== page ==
In the 1877 election campaign, Kuyper's party won 14,500 votes and four seats (for a total of ten, including incumbents). That was a small number, but it was significant for the underdog party. Likewise, the School with the Bible was gaining more support.

Kuyper as the Dutch Premier

In August 1901, Kuyper became the premier of the Netherlands at the seat of the Dutch government in The Hague. His parliamentary majority included his own Anti-Revolutionary Party and the Catholic Political Party. The minority opposition included the Liberals and the Socialists.

Early in December 1901, Premier Kuyper presented an official statement to clarify his government's position. He said there were two types of Christian principles: the first were those related to salvation, and the second were those related to natural life (or common grace), including public affairs. Thus, he brought Christian principles to bear on matters concerning citizens, families, employers and employees, marriage, schools, churches, and government. He felt that in a democratic society it was appropriate for believers to organize on the basis of Christian principles with a common agenda to protect the Christian basis of society. At the same time, he respected the right of the secularist parties to promote their own agendas.

The basic political clash in parliament, he went on, was between those who believed that matters of public law must take God Almighty into consideration and those who did not. The state, he insisted, must take into account what the Bible says about the social consequences of sin.

While noting that his was a coalition government between Anti-Revolutionaries and Catholics, the premier said that each party had an independent existence and constituency. The governing program was a compromise between these two parties to build on the Christian foundations of the nation to meet the needs of the times. Seeking the righteousness of God in public affairs, declared the premier, would lead to national blessing.

Included in this agenda were bills for school reform, which would give full equality (including a voucher system) to Christian and Catholic schools, for liquor law reform to curb drunkenness, for housing codes to promote public health, for social security benefits for illness and old age, and for tax reform.

Observations

1. Kuyper's lectures on Calvinism at Princeton a century ago gave the English-speaking world some much-needed exposure to his Anti-Revolutionary or Reformed worldview. These Princeton lectures were actually the tip of the iceberg as far as his popular apologetic was concerned. Kuyper's worldview found its greatest expression in his political career, both in his newspaper journalism and as premier of the Netherlands. In public affairs, Kuyper articulated a broad concept of common grace as the basis for understanding our role in the world. He explained that God's restraint of sin made life possible, so that the church could witness to the gospel.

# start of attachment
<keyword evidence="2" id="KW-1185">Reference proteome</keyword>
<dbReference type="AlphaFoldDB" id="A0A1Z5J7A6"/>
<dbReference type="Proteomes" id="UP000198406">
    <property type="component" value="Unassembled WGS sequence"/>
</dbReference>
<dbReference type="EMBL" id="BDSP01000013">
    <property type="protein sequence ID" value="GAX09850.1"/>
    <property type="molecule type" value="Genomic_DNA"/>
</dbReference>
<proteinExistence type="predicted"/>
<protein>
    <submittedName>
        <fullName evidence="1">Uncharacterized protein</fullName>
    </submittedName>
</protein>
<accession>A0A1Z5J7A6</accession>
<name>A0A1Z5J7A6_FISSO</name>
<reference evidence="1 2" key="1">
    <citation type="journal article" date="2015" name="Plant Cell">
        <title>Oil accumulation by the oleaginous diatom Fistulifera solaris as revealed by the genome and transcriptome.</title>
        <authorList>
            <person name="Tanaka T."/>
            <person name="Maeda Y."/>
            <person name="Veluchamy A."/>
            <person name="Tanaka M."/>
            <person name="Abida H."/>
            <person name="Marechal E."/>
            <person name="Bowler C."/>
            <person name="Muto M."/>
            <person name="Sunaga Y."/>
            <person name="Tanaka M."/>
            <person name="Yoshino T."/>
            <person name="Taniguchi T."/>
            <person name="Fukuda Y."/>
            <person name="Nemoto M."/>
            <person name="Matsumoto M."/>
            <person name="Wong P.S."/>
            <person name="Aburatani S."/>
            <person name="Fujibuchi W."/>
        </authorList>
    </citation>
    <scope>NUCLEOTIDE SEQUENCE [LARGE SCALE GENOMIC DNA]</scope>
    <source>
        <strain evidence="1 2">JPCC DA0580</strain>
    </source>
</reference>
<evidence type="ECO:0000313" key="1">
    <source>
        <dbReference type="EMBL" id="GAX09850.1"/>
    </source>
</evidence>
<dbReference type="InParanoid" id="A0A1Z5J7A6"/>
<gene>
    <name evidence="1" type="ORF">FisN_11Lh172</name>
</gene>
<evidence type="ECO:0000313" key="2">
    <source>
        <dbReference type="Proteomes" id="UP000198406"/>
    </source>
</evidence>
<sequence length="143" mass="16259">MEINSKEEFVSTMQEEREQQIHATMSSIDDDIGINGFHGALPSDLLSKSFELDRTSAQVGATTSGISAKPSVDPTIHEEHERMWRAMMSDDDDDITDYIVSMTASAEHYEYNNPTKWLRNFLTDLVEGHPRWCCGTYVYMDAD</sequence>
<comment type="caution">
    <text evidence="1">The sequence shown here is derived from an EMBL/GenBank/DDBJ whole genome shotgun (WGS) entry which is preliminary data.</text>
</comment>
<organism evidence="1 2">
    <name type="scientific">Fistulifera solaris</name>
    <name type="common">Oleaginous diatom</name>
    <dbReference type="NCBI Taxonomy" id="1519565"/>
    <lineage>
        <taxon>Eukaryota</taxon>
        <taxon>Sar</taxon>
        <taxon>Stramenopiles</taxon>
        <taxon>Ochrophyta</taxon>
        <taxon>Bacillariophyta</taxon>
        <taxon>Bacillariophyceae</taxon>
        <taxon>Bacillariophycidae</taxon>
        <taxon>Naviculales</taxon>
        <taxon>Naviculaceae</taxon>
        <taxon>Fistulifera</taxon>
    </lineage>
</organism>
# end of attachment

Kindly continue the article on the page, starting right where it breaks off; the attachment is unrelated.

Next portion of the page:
However, Kuyper's suggestion that Christians can participate in a democratic, pluralist environment has been largely ignored by Calvinists. For this reason, we have looked at some details of that worldview. He used the issues of fair play for Christian schools and his government agenda as opportunities to express his Christian worldview.

2. Kuyper's perspective is still relevant today, because he thought in terms of the basic clash between the Christian and the secularist worldviews—belief versus unbelief in every area of life. Yet, at the same time, he saw that Christ is the Lord over the nations as well as the Head of the church. This understanding set the stage for the later work of Van Til in apologetics, which has blessed many believers.

3. As a journalist, Kuyper wrote for common people—farmers, fishermen, and shopkeepers, as well as school teachers, students, pastors, and businessmen. His message was simple, yet profound: the great principles of the Christian faith concerning sin, salvation, and stewardship need to be applied in all areas of life for God's glory.

In America today, a Christian political party would not be viable because of our two-party system, but there is always a need for believers to get involved in Christian organizations of all kinds for witness and positive influence. But above all, we should be encouraged to discern the clash of unbelieving influences in society with the holy standards of our Lord. This will help us make God-honoring decisions affecting ourselves, our children, our schools, our churches, and our country.

Kuyper's greatest legacy is the witness of a worldview—a witness that is greatly needed in our dying culture.

Mr. Langley is a member of Calvary PCA in Willow Grove, Pa., and a lecturer at Westminster Theological Seminary in Philadelphia. Reprinted from New Horizons, January 1999.